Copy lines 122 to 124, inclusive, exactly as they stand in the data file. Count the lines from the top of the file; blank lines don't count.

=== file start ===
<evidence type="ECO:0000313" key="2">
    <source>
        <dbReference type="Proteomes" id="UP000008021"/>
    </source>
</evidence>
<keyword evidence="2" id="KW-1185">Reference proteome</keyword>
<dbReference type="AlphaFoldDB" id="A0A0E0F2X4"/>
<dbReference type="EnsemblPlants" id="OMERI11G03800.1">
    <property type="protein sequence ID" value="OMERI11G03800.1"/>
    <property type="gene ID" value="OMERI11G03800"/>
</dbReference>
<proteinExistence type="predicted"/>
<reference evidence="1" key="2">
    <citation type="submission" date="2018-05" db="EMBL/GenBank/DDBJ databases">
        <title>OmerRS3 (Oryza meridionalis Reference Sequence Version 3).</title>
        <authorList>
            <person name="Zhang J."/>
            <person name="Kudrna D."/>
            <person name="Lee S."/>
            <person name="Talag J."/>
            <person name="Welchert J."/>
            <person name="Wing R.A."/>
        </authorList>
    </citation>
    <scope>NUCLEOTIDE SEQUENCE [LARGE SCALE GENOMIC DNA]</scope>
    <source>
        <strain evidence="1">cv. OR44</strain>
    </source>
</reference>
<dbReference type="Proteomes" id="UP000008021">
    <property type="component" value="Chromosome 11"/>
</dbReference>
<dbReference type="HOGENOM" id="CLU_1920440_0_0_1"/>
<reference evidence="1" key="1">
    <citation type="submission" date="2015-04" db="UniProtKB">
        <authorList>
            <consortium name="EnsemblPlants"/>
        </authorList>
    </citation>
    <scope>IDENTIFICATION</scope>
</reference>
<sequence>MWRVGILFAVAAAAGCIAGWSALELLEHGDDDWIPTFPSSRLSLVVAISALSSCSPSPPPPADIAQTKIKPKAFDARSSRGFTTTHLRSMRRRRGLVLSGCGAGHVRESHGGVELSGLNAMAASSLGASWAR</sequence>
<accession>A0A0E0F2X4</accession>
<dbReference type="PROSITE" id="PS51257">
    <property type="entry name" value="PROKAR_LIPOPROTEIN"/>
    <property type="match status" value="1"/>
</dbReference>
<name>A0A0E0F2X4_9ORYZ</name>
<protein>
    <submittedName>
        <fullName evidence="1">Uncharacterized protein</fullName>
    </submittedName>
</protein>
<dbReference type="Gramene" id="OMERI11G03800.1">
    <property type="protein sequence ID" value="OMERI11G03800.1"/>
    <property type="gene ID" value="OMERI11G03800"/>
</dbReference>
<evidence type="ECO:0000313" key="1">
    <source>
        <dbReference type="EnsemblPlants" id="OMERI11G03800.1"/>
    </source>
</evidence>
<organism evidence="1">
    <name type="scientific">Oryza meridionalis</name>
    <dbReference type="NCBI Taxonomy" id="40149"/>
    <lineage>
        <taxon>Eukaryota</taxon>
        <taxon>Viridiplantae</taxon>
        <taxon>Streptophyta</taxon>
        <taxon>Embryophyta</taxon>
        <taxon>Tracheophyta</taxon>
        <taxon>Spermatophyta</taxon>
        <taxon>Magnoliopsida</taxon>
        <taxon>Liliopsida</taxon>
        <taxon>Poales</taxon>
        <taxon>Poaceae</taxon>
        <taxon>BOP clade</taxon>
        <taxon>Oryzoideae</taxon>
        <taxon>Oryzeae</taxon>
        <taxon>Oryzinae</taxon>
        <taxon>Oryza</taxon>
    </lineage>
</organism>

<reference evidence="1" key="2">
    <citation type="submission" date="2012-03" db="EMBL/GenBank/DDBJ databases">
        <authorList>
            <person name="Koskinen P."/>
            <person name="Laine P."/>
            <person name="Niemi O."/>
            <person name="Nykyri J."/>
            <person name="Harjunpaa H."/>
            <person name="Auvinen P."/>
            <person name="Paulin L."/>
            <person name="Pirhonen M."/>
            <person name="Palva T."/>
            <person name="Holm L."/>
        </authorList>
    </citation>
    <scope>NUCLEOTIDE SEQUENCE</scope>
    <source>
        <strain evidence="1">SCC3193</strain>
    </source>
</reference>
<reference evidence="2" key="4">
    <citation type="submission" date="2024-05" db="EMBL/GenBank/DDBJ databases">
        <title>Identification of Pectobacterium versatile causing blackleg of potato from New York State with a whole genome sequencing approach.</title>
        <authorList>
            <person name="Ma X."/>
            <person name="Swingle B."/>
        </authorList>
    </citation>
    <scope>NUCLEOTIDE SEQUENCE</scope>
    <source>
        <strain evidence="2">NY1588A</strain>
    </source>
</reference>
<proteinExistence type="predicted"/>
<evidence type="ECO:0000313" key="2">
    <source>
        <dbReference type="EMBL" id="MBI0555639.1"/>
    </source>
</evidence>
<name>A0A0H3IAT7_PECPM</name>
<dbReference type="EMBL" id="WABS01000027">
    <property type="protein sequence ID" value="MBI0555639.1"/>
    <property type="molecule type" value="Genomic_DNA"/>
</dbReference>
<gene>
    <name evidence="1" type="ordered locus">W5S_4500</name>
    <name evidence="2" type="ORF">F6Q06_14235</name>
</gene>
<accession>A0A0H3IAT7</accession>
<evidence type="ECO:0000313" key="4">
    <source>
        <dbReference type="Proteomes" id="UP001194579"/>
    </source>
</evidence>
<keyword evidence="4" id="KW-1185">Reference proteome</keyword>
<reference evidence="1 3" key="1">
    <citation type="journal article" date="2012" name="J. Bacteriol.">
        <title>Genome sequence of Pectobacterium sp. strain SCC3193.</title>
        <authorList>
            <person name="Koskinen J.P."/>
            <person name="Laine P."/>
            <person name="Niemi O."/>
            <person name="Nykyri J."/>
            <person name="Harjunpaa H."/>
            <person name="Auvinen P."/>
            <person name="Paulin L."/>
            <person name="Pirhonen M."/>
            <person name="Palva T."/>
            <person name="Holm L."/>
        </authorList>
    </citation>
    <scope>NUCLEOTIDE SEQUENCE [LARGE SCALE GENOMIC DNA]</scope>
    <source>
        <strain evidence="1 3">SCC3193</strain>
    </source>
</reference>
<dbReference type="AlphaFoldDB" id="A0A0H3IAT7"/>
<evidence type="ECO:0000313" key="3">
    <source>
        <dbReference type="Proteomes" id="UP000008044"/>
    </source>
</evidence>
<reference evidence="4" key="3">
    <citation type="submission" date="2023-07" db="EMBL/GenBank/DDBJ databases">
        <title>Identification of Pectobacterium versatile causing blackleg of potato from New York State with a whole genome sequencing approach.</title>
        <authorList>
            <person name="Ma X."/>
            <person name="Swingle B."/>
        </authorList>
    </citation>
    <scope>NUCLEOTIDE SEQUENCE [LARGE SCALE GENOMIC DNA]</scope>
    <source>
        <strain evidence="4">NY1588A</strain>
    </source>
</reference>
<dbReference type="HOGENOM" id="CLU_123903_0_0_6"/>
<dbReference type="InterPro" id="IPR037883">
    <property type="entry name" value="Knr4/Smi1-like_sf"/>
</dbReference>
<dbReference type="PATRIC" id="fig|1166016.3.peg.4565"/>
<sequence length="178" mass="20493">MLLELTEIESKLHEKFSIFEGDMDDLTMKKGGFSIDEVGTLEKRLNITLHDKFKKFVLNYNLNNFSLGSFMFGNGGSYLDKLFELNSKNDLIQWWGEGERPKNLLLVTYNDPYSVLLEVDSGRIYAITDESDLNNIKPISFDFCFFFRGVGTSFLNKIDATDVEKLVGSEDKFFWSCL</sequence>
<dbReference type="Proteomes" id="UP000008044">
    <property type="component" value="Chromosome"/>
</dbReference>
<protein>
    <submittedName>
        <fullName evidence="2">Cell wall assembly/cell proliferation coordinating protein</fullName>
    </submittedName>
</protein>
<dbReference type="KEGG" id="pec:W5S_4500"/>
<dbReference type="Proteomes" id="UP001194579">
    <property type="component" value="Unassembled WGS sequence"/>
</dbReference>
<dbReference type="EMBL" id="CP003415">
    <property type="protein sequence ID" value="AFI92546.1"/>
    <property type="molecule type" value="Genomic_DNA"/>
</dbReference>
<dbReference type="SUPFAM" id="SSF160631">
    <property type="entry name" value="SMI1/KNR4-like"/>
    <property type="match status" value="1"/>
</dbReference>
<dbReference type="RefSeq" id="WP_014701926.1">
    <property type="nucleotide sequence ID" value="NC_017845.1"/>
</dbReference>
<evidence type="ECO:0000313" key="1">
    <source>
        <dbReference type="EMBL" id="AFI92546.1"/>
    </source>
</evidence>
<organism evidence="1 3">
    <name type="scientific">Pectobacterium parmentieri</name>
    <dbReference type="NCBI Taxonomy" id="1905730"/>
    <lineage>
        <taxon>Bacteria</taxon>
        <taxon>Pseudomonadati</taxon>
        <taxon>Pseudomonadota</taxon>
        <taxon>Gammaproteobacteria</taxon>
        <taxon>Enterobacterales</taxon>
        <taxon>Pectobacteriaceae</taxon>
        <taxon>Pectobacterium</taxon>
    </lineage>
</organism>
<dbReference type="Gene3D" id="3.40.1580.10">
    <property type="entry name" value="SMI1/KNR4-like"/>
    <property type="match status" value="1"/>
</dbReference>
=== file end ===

</evidence>
<name>A0A0H3IAT7_PECPM</name>
<dbReference type="EMBL" id="WABS01000027">